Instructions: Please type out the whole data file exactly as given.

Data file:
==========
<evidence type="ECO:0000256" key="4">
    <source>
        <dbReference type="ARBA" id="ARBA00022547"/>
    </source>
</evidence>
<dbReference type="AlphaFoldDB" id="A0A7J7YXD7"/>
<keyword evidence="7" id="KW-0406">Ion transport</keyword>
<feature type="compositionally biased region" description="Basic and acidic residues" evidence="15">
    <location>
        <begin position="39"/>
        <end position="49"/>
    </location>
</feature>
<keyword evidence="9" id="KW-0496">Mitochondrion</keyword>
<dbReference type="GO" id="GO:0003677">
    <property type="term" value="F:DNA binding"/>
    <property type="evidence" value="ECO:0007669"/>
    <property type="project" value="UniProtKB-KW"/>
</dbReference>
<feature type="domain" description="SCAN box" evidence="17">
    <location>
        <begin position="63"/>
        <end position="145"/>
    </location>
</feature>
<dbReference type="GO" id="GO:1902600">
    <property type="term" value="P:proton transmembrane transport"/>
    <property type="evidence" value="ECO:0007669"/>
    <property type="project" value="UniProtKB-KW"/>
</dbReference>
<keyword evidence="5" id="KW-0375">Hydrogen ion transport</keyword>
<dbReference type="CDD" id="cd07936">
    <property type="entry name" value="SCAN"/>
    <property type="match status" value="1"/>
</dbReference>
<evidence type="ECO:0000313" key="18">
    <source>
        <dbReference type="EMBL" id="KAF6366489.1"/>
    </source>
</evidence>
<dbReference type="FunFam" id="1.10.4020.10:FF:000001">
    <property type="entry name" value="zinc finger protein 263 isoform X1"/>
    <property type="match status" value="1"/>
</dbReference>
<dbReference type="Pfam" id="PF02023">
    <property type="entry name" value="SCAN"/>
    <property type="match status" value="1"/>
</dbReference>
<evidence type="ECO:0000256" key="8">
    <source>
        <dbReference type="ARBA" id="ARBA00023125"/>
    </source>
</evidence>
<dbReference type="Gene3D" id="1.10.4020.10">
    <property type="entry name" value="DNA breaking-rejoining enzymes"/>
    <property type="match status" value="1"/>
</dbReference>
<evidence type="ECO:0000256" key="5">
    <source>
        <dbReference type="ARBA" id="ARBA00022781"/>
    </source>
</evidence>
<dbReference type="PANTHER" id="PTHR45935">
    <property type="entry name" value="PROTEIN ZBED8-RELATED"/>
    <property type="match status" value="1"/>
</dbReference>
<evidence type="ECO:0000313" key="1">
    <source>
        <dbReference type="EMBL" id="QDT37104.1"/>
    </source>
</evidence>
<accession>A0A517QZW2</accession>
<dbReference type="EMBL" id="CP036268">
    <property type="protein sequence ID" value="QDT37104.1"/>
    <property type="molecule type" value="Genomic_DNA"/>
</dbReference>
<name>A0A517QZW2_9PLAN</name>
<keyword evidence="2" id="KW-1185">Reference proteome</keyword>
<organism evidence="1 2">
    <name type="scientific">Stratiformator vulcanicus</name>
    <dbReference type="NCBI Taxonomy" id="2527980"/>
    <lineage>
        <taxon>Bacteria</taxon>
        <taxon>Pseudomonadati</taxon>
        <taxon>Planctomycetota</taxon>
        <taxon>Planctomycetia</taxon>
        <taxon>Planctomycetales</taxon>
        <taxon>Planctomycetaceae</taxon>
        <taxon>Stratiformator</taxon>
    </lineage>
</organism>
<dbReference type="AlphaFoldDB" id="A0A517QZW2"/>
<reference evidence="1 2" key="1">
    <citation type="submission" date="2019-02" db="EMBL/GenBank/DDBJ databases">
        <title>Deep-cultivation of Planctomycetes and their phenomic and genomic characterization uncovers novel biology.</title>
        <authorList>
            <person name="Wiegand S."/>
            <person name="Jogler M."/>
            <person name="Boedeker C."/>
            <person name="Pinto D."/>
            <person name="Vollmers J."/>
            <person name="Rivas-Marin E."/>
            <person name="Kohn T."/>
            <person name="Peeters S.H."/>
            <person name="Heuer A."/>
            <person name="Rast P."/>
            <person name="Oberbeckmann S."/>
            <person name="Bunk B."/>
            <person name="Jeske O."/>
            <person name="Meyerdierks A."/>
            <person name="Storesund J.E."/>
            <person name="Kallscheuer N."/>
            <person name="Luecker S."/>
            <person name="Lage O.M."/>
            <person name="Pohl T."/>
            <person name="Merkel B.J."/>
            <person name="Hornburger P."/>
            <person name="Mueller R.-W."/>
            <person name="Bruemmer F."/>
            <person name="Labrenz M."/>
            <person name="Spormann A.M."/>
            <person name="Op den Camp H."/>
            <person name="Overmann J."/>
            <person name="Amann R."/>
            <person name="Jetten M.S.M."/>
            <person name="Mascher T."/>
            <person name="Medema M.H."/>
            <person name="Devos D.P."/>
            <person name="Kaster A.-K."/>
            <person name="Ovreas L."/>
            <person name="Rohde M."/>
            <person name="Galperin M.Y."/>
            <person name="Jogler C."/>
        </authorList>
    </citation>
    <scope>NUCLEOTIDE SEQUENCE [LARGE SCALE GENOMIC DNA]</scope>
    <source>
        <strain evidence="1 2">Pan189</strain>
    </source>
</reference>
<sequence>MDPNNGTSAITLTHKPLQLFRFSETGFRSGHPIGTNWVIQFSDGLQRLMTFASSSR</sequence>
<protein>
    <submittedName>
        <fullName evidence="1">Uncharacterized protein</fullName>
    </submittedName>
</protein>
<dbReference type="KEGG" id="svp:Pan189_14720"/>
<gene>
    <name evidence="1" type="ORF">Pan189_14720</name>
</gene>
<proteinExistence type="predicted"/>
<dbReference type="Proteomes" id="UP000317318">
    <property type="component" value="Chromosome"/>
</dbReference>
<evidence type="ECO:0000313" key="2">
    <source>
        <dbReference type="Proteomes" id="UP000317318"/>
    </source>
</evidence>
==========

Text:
<evidence type="ECO:0000256" key="4">
    <source>
        <dbReference type="ARBA" id="ARBA00022547"/>
    </source>
</evidence>
<dbReference type="AlphaFoldDB" id="A0A7J7YXD7"/>
<keyword evidence="7" id="KW-0406">Ion transport</keyword>
<feature type="compositionally biased region" description="Basic and acidic residues" evidence="15">
    <location>
        <begin position="39"/>
        <end position="49"/>
    </location>
</feature>
<keyword evidence="9" id="KW-0496">Mitochondrion</keyword>
<dbReference type="GO" id="GO:0003677">
    <property type="term" value="F:DNA binding"/>
    <property type="evidence" value="ECO:0007669"/>
    <property type="project" value="UniProtKB-KW"/>
</dbReference>
<feature type="domain" description="SCAN box" evidence="17">
    <location>
        <begin position="63"/>
        <end position="145"/>
    </location>
</feature>
<dbReference type="GO" id="GO:1902600">
    <property type="term" value="P:proton transmembrane transport"/>
    <property type="evidence" value="ECO:0007669"/>
    <property type="project" value="UniProtKB-KW"/>
</dbReference>
<keyword evidence="5" id="KW-0375">Hydrogen ion transport</keyword>
<dbReference type="CDD" id="cd07936">
    <property type="entry name" value="SCAN"/>
    <property type="match status" value="1"/>
</dbReference>
<evidence type="ECO:0000313" key="18">
    <source>
        <dbReference type="EMBL" id="KAF6366489.1"/>
    </source>
</evidence>
<dbReference type="FunFam" id="1.10.4020.10:FF:000001">
    <property type="entry name" value="zinc finger protein 263 isoform X1"/>
    <property type="match status" value="1"/>
</dbReference>
<dbReference type="Pfam" id="PF02023">
    <property type="entry name" value="SCAN"/>
    <property type="match status" value="1"/>
</dbReference>
<evidence type="ECO:0000256" key="8">
    <source>
        <dbReference type="ARBA" id="ARBA00023125"/>
    </source>
</evidence>
<dbReference type="Gene3D" id="1.10.4020.10">
    <property type="entry name" value="DNA breaking-rejoining enzymes"/>
    <property type="match status" value="1"/>
</dbReference>
<evidence type="ECO:0000256" key="5">
    <source>
        <dbReference type="ARBA" id="ARBA00022781"/>
    </source>
</evidence>
<dbReference type="PANTHER" id="PTHR45935">
    <property type="entry name" value="PROTEIN ZBED8-RELATED"/>
    <property type="match status" value="1"/>
</dbReference>
<evidence type="ECO:0000313" key="1">
    <source>
        <dbReference type="EMBL" id="QDT37104.1"/>
    </source>
</evidence>
<accession>A0A517QZW2</accession>
<dbReference type="EMBL" id="CP036268">
    <property type="protein sequence ID" value="QDT37104.1"/>
    <property type="molecule type" value="Genomic_DNA"/>
</dbReference>
<name>A0A517QZW2_9PLAN</name>
<keyword evidence="2" id="KW-1185">Reference proteome</keyword>
<organism evidence="1 2">
    <name type="scientific">Stratiformator vulcanicus</name>
    <dbReference type="NCBI Taxonomy" id="2527980"/>
    <lineage>
        <taxon>Bacteria</taxon>
        <taxon>Pseudomonadati</taxon>
        <taxon>Planctomycetota</taxon>
        <taxon>Planctomycetia</taxon>
        <taxon>Planctomycetales</taxon>
        <taxon>Planctomycetaceae</taxon>
        <taxon>Stratiformator</taxon>
    </lineage>
</organism>
<dbReference type="AlphaFoldDB" id="A0A517QZW2"/>
<reference evidence="1 2" key="1">
    <citation type="submission" date="2019-02" db="EMBL/GenBank/DDBJ databases">
        <title>Deep-cultivation of Planctomycetes and their phenomic and genomic characterization uncovers novel biology.</title>
        <authorList>
            <person name="Wiegand S."/>
            <person name="Jogler M."/>
            <person name="Boedeker C."/>
            <person name="Pinto D."/>
            <person name="Vollmers J."/>
            <person name="Rivas-Marin E."/>
            <person name="Kohn T."/>
            <person name="Peeters S.H."/>
            <person name="Heuer A."/>
            <person name="Rast P."/>
            <person name="Oberbeckmann S."/>
            <person name="Bunk B."/>
            <person name="Jeske O."/>
            <person name="Meyerdierks A."/>
            <person name="Storesund J.E."/>
            <person name="Kallscheuer N."/>
            <person name="Luecker S."/>
            <person name="Lage O.M."/>
            <person name="Pohl T."/>
            <person name="Merkel B.J."/>
            <person name="Hornburger P."/>
            <person name="Mueller R.-W."/>
            <person name="Bruemmer F."/>
            <person name="Labrenz M."/>
            <person name="Spormann A.M."/>
            <person name="Op den Camp H."/>
            <person name="Overmann J."/>
            <person name="Amann R."/>
            <person name="Jetten M.S.M."/>
            <person name="Mascher T."/>
            <person name="Medema M.H."/>
            <person name="Devos D.P."/>
            <person name="Kaster A.-K."/>
            <person name="Ovreas L."/>
            <person name="Rohde M."/>
            <person name="Galperin M.Y."/>
            <person name="Jogler C."/>
        </authorList>
    </citation>
    <scope>NUCLEOTIDE SEQUENCE [LARGE SCALE GENOMIC DNA]</scope>
    <source>
        <strain evidence="1 2">Pan189</strain>
    </source>
</reference>
<sequence>MDPNNGTSAITLTHKPLQLFRFSETGFRSGHPIGTNWVIQFSDGLQRLMTFASSSR</sequence>
<protein>
    <submittedName>
        <fullName evidence="1">Uncharacterized protein</fullName>
    </submittedName>
</protein>
<dbReference type="KEGG" id="svp:Pan189_14720"/>
<gene>
    <name evidence="1" type="ORF">Pan189_14720</name>
</gene>
<proteinExistence type="predicted"/>
<dbReference type="Proteomes" id="UP000317318">
    <property type="component" value="Chromosome"/>
</dbReference>
<evidence type="ECO:0000313" key="2">
    <source>
        <dbReference type="Proteomes" id="UP000317318"/>
    </source>
</evidence>